We’re starting with a list of tips and tricks on how to write a job description, then we’ll break it down to provide specific guidelines for your company profile, requirements and benefits.
How to write a job description in 10 steps
1Discuss the role with someone who already does this job, or its nearest equivalent within your organization, and get them to describe their average day.
2Describe the role using words that feel inviting and evoke an emotional response. Resist the temptation to use jargon, buzzwords or a flat corporate tone.
3Keep it short (but not too short) or it can become confusing. As a general rule, don’t use more than a half-dozen bullet points and don’t exceed 700 words.
4Be specific. Vague meaningless prose won’t cut it here. Know your industry and where your company stands. Make sure you’re familiar with the role and what it consists of and spell it out. Add a start date to create a sense of urgency.
5Think like an applicant. What would make you apply for the job? Is it just perks and benefits or the chance to work with a smart group of people? Perhaps it’s the clear career path, the opportunities to learn and add to your skills, the company’s vision or the way you do things.
6Help applicants to picture themselves in the role. Share details of the team they could be working with on a regular basis; include quotes or links to social media accounts.
7Leave out trivial tasks or minor details. It’s all about what’s important in the role.
8Offer value. It’s not all about how great your company and the job you’re offering is. This is about the potential candidates. Share content that interests and attracts them, talk about knowledge, ideas, and working methods.
9Don’t write job descriptions in isolation. Talk to other departments to gain their expertise, content writers for wordsmithing, marketing for promotional ideas, designers for smart-looking visuals.
10Spell-check and proofread.
And once you’re done, do it again.
Your company versus all the companies out there
To stand out in a crowded market you need to show some personality in your company profile. Your company is a unique combination of people, culture and knowledge, and your target is to attract candidates who share your approach and values. Make a pitch. Tell them the story of where you are, how you got there and where you’re going. Invite your candidates to join you in getting there.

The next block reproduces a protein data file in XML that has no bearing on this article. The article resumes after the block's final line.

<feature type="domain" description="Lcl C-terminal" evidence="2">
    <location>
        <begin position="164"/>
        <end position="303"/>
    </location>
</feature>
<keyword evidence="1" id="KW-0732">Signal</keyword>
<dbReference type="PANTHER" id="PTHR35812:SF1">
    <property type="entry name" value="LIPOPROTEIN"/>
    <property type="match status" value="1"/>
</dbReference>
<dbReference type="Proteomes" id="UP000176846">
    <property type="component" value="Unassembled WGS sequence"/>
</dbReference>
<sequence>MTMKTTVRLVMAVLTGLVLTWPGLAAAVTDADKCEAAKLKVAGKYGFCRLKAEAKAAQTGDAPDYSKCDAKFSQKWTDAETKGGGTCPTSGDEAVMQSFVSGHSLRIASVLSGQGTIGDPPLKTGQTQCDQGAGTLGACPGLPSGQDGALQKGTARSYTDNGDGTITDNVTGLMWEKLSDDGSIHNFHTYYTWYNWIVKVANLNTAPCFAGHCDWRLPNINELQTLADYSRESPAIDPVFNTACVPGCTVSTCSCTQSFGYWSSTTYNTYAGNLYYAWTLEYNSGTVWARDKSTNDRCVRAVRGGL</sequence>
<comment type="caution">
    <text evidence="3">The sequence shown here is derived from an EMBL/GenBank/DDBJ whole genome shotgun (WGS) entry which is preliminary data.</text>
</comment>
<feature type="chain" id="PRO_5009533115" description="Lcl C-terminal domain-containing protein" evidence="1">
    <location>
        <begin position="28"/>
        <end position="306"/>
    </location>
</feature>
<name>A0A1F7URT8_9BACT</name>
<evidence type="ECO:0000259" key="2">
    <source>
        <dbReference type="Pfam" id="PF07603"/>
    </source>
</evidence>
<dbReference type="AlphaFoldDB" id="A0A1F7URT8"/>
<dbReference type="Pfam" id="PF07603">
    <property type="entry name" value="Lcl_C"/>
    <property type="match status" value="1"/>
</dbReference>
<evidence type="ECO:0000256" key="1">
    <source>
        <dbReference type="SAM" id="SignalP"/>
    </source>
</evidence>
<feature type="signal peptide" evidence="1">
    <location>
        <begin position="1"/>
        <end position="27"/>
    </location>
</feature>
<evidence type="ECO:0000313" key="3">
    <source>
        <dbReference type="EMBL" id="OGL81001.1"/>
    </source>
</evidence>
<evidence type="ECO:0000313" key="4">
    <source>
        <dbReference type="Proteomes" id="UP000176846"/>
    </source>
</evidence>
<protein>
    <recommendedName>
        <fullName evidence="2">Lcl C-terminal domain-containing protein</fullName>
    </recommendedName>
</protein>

Make it visual; an image of your workplace, a video or a quote from one of your employees offers an inside look at your company. Two-thirds of jobseekers admit to being influenced by the presentation of a job ad. Make yours memorable.
But don’t be self-absorbed. Many ads brag about how special their company is, how they only employ the best. This can come across as boastful, which is a turnoff for some candidates and will make others suspicious or fearful of applying. Brevity is your friend, keep this part to no more than 200 words and focus on your candidate; what’s likely to capture their attention.
This job versus every other job out there
The two most common approaches when writing a job description are to present a detailed list of daily tasks or a vague run-through of responsibilities. Neither will make the role compelling. Focus instead on deliverables and explain how these will contribute to the success of the business.
Here you can use bullet points (not a laundry list) that describe the nature of the work and how the role functions within the broader team. Rather than describing tasks, focus on the type of decisions they’ll be making, who they will be working with and reporting to.
The requirements list
You get what you ask for, so it’s tempting to go all out with a wish list. What you actually need is someone who can do the job and has the potential to grow. Candidates aren’t sitting on a shelf waiting to be picked. Distinguish between what you “want” and what you “need”. Come up with a list of 15 requirements. Read, rethink and cut the list in half.
A good approach is to rank skills by importance and frequency and be clear about it. Treating all skills as equal will demoralize jobseekers. The wrong emphasis could cost you good candidates who are concerned that they lack some skills which could really be picked up with a few hours basic training. Likewise don’t dwell too much on experience. Keep in mind that skills can be learned, people can be trained.
Benefits & perks
Here you can knock yourself out with as many bullet points as your actual benefits deserve. Still, you would be wise to focus on what’s special about your company. Keep in mind that attracting people through perks isn’t the best recruiting strategy. You’re looking for someone to meet the challenge and buy into the company as a whole, not a benefits shopper.
Make it easy to apply
We’ve all come across job ads that require a lot of patience to apply. Sending resumes to email addresses, filling out a bunch of fields with basic personal details or even worse rewriting your entire resume in individual form fields. Don’t be that guy. The candidates’ application experience is important.
An Applicant Tracking System (ATS) that automatically fills in required fields and offers a simple resume upload is all you need. Screening questions are useful and can weed out poor candidates to save you valuable time. A simple question like "What attracted you to this job?" can say volumes about the candidate. But go easy on open-ended questions that require candidates to write an essay. Multiple choice questions to check on skills and knowledge should be the default.